The process to repair a 33-mile stretch of the Friant-Kern from between Lindsay and Strathmore to North Kern County is well underway. The Friant Water Authority last month approved a funding program that includes state, federal and local funds that cleared the way for the repairs. A contractor for the project should be selected this summer.

The Eastern Tule Groundwater Sustainability Agency has entered into an agreement with the FWA to provide compensation for the project for the subsidence that has been caused by over-pumping of groundwater.

Hurtado also stated the Central Valley has had to no longer use 100,000 acres of land to grow rice to provide water for Southern California. She said each one of those acres would have yielded 8,000 pounds of rice.

Hurtado is also a co-author of the Water Innovation Act of 2021, which will create the Office of Water Innovation at the California Water Commission, furthering new technologies and other approaches. Hurtado has also introduced Senate Bill 464, which will expand the eligibility for state funded food benefits to undocumented immigrants, ensuring all residents can access food assistance.

 “We’re living with a water system designed for a world that no longer exists,” Newsom said. Newsom added the lack of runoff from a lack of snowpack has led to 500,000 acre feet of water being lost which he said would be enough to supply enough water to 1 million households for one year.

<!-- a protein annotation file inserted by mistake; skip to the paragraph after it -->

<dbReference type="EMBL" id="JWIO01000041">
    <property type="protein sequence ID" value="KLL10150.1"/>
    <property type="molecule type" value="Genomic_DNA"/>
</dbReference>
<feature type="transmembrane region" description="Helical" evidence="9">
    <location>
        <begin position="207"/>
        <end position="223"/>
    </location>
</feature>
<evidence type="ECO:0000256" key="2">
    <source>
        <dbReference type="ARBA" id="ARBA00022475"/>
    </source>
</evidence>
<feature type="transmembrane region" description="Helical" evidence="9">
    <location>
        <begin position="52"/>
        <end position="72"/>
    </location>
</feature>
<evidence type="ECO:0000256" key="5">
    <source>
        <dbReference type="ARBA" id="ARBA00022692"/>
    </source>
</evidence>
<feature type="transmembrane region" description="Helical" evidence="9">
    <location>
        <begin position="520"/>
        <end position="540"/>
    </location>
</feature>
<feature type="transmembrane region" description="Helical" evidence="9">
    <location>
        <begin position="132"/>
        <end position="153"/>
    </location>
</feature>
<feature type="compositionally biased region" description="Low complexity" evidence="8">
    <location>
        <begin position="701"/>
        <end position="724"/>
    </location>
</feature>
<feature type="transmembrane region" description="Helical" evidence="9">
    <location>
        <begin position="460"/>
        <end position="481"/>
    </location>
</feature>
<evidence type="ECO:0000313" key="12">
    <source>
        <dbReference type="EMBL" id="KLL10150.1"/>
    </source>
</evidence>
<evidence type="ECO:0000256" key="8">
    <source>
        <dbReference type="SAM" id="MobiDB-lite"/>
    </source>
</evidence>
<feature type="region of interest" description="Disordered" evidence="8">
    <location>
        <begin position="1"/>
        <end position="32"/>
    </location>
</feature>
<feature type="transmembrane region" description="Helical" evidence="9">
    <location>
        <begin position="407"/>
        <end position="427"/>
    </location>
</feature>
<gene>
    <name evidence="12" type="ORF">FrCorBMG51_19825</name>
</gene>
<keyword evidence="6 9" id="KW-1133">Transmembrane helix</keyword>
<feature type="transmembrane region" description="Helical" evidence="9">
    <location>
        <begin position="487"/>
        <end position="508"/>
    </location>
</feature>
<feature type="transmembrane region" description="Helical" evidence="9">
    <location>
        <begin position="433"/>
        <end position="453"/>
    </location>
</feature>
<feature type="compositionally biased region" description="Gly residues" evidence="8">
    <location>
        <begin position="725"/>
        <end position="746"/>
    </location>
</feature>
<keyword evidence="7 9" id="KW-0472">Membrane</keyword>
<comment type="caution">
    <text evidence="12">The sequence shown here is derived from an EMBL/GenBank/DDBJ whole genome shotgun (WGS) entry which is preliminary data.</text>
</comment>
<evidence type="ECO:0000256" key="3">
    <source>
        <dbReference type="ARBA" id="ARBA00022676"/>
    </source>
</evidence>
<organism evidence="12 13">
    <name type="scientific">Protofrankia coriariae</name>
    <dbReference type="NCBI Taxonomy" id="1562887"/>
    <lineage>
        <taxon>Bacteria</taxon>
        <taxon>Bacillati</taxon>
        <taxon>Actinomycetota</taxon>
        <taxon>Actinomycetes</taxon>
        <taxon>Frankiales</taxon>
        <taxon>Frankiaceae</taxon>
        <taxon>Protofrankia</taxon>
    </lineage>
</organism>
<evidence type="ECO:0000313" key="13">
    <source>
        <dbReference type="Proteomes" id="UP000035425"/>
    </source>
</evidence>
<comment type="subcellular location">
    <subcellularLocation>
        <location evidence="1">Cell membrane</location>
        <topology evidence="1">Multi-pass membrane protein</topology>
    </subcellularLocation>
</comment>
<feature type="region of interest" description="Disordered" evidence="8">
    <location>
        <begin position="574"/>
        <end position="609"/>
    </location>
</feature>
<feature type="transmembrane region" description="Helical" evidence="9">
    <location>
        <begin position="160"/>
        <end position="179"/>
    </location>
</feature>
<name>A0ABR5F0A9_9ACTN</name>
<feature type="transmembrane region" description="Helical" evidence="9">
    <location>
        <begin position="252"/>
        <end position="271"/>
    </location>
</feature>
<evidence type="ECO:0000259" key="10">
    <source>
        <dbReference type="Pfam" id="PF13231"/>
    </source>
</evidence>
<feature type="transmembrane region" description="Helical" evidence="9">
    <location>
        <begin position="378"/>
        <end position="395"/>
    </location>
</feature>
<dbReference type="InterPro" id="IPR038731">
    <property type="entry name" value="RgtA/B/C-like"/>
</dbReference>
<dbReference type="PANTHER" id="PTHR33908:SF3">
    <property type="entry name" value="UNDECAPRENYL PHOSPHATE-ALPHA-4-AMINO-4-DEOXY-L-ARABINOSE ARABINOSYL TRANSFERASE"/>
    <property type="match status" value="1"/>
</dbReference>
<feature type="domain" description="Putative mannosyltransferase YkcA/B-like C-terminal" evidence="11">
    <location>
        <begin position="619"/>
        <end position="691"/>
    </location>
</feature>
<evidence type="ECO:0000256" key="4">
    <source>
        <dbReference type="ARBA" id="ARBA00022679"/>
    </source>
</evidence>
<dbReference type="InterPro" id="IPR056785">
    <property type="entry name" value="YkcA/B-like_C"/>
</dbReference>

Newsom's drought emergency now includes the Klamath River, the Delta River and the Tulare Lake Watershed. While the 41 counties now included in the declaration still only accounts for 30 percent of the state's population, the impact is obviously huge economically as the order has been declared for a vast swath of the state's agricultural region that supply's much of the world's food supply.

Monday’s drought emergency proclamation added the following 39 counties along with Mendocino and Sonoma Counties: Del Norte, Humboldt, Siskiyou, Trinity, Alameda, Alpine, Amador, Butte, Calaveras, Colusa, Contra Costa, El Dorado, Fresno, Glenn, Kern, Kings, Lake, Lassen, Madera, Mariposa, Merced, Modoc, Napa, Nevada, Placer, Plumas, Sacramento, San Benito, San Joaquin, Shasta, Sierra, Solano, Stanislaus, Sutter, Tehama, Tulare, Tuolumne, Yolo and Yuba counties.